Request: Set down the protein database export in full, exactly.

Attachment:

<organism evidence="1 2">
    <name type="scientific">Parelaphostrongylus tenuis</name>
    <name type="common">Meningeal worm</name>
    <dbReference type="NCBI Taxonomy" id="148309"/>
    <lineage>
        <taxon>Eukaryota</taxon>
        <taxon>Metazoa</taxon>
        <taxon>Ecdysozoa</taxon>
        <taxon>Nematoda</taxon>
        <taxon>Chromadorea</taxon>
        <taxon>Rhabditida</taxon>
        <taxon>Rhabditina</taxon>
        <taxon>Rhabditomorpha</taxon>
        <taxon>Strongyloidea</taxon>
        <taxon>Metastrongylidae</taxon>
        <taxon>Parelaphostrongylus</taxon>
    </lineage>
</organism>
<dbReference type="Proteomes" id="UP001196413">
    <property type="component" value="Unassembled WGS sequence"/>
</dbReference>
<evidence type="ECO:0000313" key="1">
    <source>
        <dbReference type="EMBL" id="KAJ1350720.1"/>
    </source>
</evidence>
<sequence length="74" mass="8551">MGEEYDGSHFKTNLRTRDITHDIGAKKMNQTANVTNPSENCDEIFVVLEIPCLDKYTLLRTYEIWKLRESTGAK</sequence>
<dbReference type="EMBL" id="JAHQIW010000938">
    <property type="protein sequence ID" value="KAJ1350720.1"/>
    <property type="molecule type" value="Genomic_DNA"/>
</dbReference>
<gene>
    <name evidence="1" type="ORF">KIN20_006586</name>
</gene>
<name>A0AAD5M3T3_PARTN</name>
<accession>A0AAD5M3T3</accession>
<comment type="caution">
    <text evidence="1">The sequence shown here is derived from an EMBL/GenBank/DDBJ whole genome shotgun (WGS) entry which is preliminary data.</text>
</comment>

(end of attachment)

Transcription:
<organism evidence="1 2">
    <name type="scientific">Parelaphostrongylus tenuis</name>
    <name type="common">Meningeal worm</name>
    <dbReference type="NCBI Taxonomy" id="148309"/>
    <lineage>
        <taxon>Eukaryota</taxon>
        <taxon>Metazoa</taxon>
        <taxon>Ecdysozoa</taxon>
        <taxon>Nematoda</taxon>
        <taxon>Chromadorea</taxon>
        <taxon>Rhabditida</taxon>
        <taxon>Rhabditina</taxon>
        <taxon>Rhabditomorpha</taxon>
        <taxon>Strongyloidea</taxon>
        <taxon>Metastrongylidae</taxon>
        <taxon>Parelaphostrongylus</taxon>
    </lineage>
</organism>
<dbReference type="Proteomes" id="UP001196413">
    <property type="component" value="Unassembled WGS sequence"/>
</dbReference>
<evidence type="ECO:0000313" key="1">
    <source>
        <dbReference type="EMBL" id="KAJ1350720.1"/>
    </source>
</evidence>
<sequence length="74" mass="8551">MGEEYDGSHFKTNLRTRDITHDIGAKKMNQTANVTNPSENCDEIFVVLEIPCLDKYTLLRTYEIWKLRESTGAK</sequence>
<dbReference type="EMBL" id="JAHQIW010000938">
    <property type="protein sequence ID" value="KAJ1350720.1"/>
    <property type="molecule type" value="Genomic_DNA"/>
</dbReference>
<gene>
    <name evidence="1" type="ORF">KIN20_006586</name>
</gene>
<name>A0AAD5M3T3_PARTN</name>
<accession>A0AAD5M3T3</accession>
<comment type="caution">
    <text evidence="1">The sequence shown here is derived from an EMBL/GenBank/DDBJ whole genome shotgun (WGS) entry which is preliminary data.</text>
</comment>